Australian property prices are at record highs after four straight months of strong gains. And most analysts expect the property party to continue this year.

After all, rock bottom interest rates aren’t just good for high-growth tech stocks. As a general rule, they also put a rocket under house prices.

CBA economist Gareth Aird now expects house prices to rise by eight per cent in 2021 and six per cent in 2022.

While putting a blanket macro forecast across the entire housing market is an imprecise science, those are bullish numbers.

And Aird reckons if anything, prices will probably rise faster than that. “The Australian housing market is on the cusp of a boom,” he said.

CBA’s model for future house prices is comprised of three quantitative factors:

– Annual change in mortgage rates (sharp fall, with benchmark rates slashed to (almost) zero in the wake of the pandemic);
– Annual flow of housing credit (surging, with loans to owner-occupiers ripping higher by 38.9pc in December); and
– Auction clearance rates.

It overlays that data against a qualitative factor; house price expectations in Westpac’s monthly consumer sentiment survey.

A literal read of those inputs suggests house prices really will rocket higher, by more than 10 per cent this year.

But Aird tempered that forecast, noting that high vacancy rates in the rental market for Sydney and Melbourne apartments may drag on top-line estimates.

Regardless, he said the first input in the model — mortgage rates — are currently below the average rental yield in most property markets across the country.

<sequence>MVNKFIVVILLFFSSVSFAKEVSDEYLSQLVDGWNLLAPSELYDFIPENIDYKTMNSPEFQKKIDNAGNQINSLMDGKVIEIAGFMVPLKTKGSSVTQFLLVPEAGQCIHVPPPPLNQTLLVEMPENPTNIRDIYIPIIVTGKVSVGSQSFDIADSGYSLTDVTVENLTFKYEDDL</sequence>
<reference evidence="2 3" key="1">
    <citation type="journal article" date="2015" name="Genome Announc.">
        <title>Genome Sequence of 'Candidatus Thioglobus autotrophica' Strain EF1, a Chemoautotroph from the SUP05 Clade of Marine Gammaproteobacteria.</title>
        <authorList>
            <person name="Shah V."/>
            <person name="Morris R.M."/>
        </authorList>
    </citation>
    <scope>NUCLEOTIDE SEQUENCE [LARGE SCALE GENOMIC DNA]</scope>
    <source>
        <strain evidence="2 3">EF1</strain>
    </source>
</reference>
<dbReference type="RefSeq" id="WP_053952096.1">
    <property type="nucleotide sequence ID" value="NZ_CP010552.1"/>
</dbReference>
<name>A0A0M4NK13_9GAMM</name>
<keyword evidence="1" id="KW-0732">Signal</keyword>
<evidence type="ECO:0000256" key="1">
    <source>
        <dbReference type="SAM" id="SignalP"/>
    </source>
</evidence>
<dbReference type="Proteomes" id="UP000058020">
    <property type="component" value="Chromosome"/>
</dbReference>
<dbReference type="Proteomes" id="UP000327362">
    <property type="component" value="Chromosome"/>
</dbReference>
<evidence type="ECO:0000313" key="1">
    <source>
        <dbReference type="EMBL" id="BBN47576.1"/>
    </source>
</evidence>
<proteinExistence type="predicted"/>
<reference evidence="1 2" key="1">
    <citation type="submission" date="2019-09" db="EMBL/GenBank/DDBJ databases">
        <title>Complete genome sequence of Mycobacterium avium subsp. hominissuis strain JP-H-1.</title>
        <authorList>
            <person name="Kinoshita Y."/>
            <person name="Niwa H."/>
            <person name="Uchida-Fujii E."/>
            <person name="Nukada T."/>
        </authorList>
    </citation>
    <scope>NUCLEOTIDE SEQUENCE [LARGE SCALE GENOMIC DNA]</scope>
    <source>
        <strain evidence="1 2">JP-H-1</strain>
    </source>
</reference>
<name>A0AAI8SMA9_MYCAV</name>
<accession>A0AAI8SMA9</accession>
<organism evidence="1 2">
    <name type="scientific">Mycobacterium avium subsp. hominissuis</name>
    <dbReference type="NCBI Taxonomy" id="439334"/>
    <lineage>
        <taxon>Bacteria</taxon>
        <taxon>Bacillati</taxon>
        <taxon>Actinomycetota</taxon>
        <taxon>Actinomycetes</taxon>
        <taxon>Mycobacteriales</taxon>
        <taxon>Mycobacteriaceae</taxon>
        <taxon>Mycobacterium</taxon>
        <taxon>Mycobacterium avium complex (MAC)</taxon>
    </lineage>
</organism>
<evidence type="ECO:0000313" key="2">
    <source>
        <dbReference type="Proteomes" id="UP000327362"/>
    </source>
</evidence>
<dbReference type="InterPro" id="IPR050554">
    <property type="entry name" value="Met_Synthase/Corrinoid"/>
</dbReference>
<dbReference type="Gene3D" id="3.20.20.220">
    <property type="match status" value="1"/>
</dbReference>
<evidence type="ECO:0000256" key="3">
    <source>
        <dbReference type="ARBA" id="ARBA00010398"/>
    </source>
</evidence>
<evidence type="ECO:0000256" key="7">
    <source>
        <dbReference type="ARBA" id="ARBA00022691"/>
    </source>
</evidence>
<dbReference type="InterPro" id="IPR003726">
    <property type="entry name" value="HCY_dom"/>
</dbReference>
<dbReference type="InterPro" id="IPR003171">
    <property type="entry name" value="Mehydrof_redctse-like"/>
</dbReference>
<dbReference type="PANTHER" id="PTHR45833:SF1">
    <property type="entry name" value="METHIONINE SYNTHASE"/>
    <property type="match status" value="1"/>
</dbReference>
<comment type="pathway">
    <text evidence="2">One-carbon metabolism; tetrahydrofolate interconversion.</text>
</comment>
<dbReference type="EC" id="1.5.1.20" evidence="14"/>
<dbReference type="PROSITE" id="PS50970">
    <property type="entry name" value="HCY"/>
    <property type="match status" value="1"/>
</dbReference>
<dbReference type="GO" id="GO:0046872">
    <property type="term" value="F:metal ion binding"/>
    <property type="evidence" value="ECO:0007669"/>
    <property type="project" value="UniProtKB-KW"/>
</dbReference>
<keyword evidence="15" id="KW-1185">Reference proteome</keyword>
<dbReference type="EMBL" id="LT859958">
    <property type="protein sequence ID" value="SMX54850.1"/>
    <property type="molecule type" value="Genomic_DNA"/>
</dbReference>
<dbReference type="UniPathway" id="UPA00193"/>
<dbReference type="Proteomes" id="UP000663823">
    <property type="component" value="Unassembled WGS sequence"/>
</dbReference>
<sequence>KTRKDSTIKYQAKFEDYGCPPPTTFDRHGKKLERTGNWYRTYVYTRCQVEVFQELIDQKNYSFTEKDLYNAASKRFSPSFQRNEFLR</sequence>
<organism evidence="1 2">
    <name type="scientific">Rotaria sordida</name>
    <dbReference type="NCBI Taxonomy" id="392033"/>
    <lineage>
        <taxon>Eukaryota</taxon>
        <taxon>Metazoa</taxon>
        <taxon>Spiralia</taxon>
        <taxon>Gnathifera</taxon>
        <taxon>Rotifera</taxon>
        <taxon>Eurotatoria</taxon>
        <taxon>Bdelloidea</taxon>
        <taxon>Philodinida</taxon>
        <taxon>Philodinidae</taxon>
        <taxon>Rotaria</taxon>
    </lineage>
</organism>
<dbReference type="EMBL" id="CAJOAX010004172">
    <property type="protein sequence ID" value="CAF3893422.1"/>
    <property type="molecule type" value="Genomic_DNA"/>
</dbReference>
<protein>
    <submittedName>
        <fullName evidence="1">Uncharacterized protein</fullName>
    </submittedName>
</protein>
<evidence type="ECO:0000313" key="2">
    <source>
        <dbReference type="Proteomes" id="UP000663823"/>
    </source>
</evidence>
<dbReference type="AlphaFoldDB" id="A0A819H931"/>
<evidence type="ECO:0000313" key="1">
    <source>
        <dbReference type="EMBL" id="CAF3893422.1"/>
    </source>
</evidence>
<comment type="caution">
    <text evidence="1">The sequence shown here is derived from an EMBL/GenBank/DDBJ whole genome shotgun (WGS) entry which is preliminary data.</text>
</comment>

That’s “unusual”, and suggests more calibrations are in store.

“For the bulk of Australia, equilibrium will be achieved via further dwelling price rises,” Aird said.

The Mexican standoff

In short, Aird said the boom can be summarised as follows: “record low mortgage rates coupled with a V-shaped recovery in the labour market”.

And the arbiter of interest rates, RBA governor Philip Lowe, has indicated red-hot property markets aren’t the central bank’s chief concern of late.

To the extent house price increases are sustainable, they act to “support household balance sheets and encourage spending through positive wealth effects”, Lowe said earlier this month.

The RBA was also pretty direct on the outlook for interest rates; no rate hikes until 2024.

Aird noted that the RBA’s policy response to COVID-19 marked the end-game in a 30-year structural downtrend for interest rates.

And if the conditions that warrant a rate increase — economic growth and higher inflation — do come to pass, booming property prices leaves the central bank in something of a Mexican standoff. There’s less and less room to change strategy.

“It will be incredibly hard for the RBA to raise the cash rate in any material sense from here, given the level of household indebtedness,” Aird said.

Twice over the last decade, policymakers implemented macro-prudential measures to tap the brakes on property markets when it looked like things were running too hot.

Although property prices are rising fast, the prospect of more ‘macro-pru’ hasn’t got much airtime yet.

Instead, Aird dialled in on the end-game (for interest rates). If Australia faces another economic shock down the line, the rates lever is no longer an option.

That means the onus may shift away from monetary policy and towards fiscal policy, to provide the necessary economic support measures.

Aird said the central bank will still play a key role — by financing the government directly.

As part of its existing QE program, the RBA does buy government bonds except it does so ‘indirectly’ on the secondary market (more on that here).

But in a post-COVID world, Aird reckons it’s increasingly likely we are “inching towards a new paradigm”.

It’s an idea he first raised last August, in assessing the fallout from the record amounts of fiscal and monetary stimulus deployed to shield the world from a once-in-100-year health crisis.

“It may still be a long time away, but the bottom line is that the system as we know it will need to be reset, and the printing press will be part of that reset,” Aird said.